An innate immune response mechanism could protect against HIV-1 infection… if it was not immediately thwarted by the virus itself. This is what Jean-Luc Perfettini’s research team has recently discovered.
Little is currently known about the mechanisms of innate immunity that move into action when the HIV-1 virus enters the body. Yet it is this response which can enable the virus to enter the target cells or – on the contrary – lead to its rejection. For the past few years, the team of Jean-Luc Perfettini* in Villejuif has devoted itself to describing these early stages of infection. In 2011, this research led them to publish an article showing that when the virus binds to a receptor present on the host cell surface, this activates the protein P2Y2 needed for the membrane fusion that enables the virus to enter. A discovery which had encouraged them to understand how P2Y2 is regulated, and to look for its partners. They have recently discovered one of those partners: protein NLRP3, which actually plays a decisive role in the infection.
NLRP3 was already known to scientists: it is implicated in inflammatory reactions, promoting the production of a pro-inflammatory cytokine. But it was Perfettini’s team that discovered its role of protection against HIV-1 infection. Various in vitro experiments have enabled the researchers to observe that P2Y2 and NLRP3 bind naturally to each other in the immune cells. As long as there is a large quantity of NLRP3, the virus is unable to enter the cell and remains blocked outside. NLRP3 prevents the remodeling of the cytoskeleton (structure that gives the cell its form and physical organization) needed for membranes to fuse and the virus to enter.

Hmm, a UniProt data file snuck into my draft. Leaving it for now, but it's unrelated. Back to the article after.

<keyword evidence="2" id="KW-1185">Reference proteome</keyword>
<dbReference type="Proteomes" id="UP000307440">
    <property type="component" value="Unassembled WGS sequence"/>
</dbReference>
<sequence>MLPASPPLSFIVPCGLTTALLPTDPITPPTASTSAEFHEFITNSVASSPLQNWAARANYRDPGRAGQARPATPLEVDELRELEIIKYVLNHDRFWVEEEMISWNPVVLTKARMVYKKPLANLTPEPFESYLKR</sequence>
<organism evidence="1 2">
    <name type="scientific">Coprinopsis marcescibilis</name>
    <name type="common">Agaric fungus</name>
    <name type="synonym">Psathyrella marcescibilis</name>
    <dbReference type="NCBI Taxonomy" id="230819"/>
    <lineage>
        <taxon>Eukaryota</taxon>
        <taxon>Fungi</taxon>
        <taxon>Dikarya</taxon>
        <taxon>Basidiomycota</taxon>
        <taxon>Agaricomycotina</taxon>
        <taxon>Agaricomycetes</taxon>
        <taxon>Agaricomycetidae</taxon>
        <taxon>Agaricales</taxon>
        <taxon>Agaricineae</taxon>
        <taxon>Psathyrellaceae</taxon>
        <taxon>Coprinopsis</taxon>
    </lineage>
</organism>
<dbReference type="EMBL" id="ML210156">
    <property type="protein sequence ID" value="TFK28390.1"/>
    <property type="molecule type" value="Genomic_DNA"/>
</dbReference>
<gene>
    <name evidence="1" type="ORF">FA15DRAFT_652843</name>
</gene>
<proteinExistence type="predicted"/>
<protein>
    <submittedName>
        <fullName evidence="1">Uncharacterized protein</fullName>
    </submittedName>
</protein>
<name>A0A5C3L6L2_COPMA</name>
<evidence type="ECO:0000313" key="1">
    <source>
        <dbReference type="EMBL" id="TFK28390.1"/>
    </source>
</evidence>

A novel protection mechanism, albeit bypassed by HIV-1
Unfortunately, HIV-1 knows a neat trick. When it activates P2Y2, a signaling pathway that leads to the degradation of NLRP3 is triggered. As such, the recognition of the host cell by the virus leads irremediably to a reduction in the quantity of NLRP3 and the disappearance of its protective effect. "NLRP3 controls infection with HIV-1 but the virus is able to thwart this protective mechanism and enter the host cell", resumes Perfettini. The researchers confirmed their findings using primary cultures of infected macrophages and lymphocytes, in addition to human and animal biopsies.
The team now hopes to take things further. "P2Y2 was already known, as was NLRP3. But this research is the first to establish the interaction between these proteins, with major consequences on innate response when faced with an infectious agent. It can be said that thanks to our research on HIV-1, we have described a new innate response mechanism. We will now look for the partners of this P2Y2/NLRP3 complex in order to try to modulate this interaction. At the same time we will also verify how this interaction is regulated in other physiological situations. This mechanism possibly has an influence on innate response when faced with other diseases, such as certain cancers or inflammatory diseases, for example", concludes Perfettini.
*unit 1030 Inserm/Université Paris-Sud/Gustave Roussy Institute, Molecular Radiotherapy, Villejuif